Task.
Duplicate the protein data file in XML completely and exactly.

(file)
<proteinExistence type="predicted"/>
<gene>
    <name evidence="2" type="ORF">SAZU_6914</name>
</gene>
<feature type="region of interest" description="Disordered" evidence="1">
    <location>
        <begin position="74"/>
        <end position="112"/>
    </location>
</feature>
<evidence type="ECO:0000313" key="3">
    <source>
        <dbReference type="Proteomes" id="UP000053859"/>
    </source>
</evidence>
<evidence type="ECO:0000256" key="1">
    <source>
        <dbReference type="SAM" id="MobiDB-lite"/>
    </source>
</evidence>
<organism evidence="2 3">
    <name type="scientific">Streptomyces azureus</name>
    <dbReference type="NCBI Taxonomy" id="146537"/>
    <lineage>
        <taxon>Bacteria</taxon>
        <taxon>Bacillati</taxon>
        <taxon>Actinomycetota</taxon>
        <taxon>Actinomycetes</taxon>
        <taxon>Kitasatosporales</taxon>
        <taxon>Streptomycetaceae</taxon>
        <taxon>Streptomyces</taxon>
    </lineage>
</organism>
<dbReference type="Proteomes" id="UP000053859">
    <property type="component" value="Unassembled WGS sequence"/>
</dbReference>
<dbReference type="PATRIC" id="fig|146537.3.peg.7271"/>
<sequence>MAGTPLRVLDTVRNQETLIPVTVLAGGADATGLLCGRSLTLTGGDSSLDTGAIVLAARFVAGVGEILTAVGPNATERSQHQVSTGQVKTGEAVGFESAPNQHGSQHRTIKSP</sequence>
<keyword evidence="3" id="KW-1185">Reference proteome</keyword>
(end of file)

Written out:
<proteinExistence type="predicted"/>
<gene>
    <name evidence="2" type="ORF">SAZU_6914</name>
</gene>
<feature type="region of interest" description="Disordered" evidence="1">
    <location>
        <begin position="74"/>
        <end position="112"/>
    </location>
</feature>
<evidence type="ECO:0000313" key="3">
    <source>
        <dbReference type="Proteomes" id="UP000053859"/>
    </source>
</evidence>
<evidence type="ECO:0000256" key="1">
    <source>
        <dbReference type="SAM" id="MobiDB-lite"/>
    </source>
</evidence>
<organism evidence="2 3">
    <name type="scientific">Streptomyces azureus</name>
    <dbReference type="NCBI Taxonomy" id="146537"/>
    <lineage>
        <taxon>Bacteria</taxon>
        <taxon>Bacillati</taxon>
        <taxon>Actinomycetota</taxon>
        <taxon>Actinomycetes</taxon>
        <taxon>Kitasatosporales</taxon>
        <taxon>Streptomycetaceae</taxon>
        <taxon>Streptomyces</taxon>
    </lineage>
</organism>
<dbReference type="Proteomes" id="UP000053859">
    <property type="component" value="Unassembled WGS sequence"/>
</dbReference>
<dbReference type="PATRIC" id="fig|146537.3.peg.7271"/>
<sequence>MAGTPLRVLDTVRNQETLIPVTVLAGGADATGLLCGRSLTLTGGDSSLDTGAIVLAARFVAGVGEILTAVGPNATERSQHQVSTGQVKTGEAVGFESAPNQHGSQHRTIKSP</sequence>
<keyword evidence="3" id="KW-1185">Reference proteome</keyword>